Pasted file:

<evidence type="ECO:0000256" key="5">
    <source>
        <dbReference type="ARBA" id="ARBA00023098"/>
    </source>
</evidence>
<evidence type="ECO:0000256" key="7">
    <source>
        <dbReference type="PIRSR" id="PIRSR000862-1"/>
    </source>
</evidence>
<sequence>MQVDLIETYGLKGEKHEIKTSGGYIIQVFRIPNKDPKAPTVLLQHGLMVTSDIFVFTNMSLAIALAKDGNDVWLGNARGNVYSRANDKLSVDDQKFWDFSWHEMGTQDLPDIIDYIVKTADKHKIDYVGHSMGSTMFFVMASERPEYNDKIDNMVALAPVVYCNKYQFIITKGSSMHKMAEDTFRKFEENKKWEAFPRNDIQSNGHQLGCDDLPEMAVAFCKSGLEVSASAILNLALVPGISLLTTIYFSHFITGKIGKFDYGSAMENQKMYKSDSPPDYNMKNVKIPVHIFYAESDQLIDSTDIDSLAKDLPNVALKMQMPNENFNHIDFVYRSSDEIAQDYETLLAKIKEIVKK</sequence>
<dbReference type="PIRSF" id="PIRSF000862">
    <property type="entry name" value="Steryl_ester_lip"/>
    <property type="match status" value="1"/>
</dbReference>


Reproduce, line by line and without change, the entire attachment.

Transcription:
<evidence type="ECO:0000256" key="5">
    <source>
        <dbReference type="ARBA" id="ARBA00023098"/>
    </source>
</evidence>
<evidence type="ECO:0000256" key="7">
    <source>
        <dbReference type="PIRSR" id="PIRSR000862-1"/>
    </source>
</evidence>
<sequence>MQVDLIETYGLKGEKHEIKTSGGYIIQVFRIPNKDPKAPTVLLQHGLMVTSDIFVFTNMSLAIALAKDGNDVWLGNARGNVYSRANDKLSVDDQKFWDFSWHEMGTQDLPDIIDYIVKTADKHKIDYVGHSMGSTMFFVMASERPEYNDKIDNMVALAPVVYCNKYQFIITKGSSMHKMAEDTFRKFEENKKWEAFPRNDIQSNGHQLGCDDLPEMAVAFCKSGLEVSASAILNLALVPGISLLTTIYFSHFITGKIGKFDYGSAMENQKMYKSDSPPDYNMKNVKIPVHIFYAESDQLIDSTDIDSLAKDLPNVALKMQMPNENFNHIDFVYRSSDEIAQDYETLLAKIKEIVKK</sequence>
<dbReference type="PIRSF" id="PIRSF000862">
    <property type="entry name" value="Steryl_ester_lip"/>
    <property type="match status" value="1"/>
</dbReference>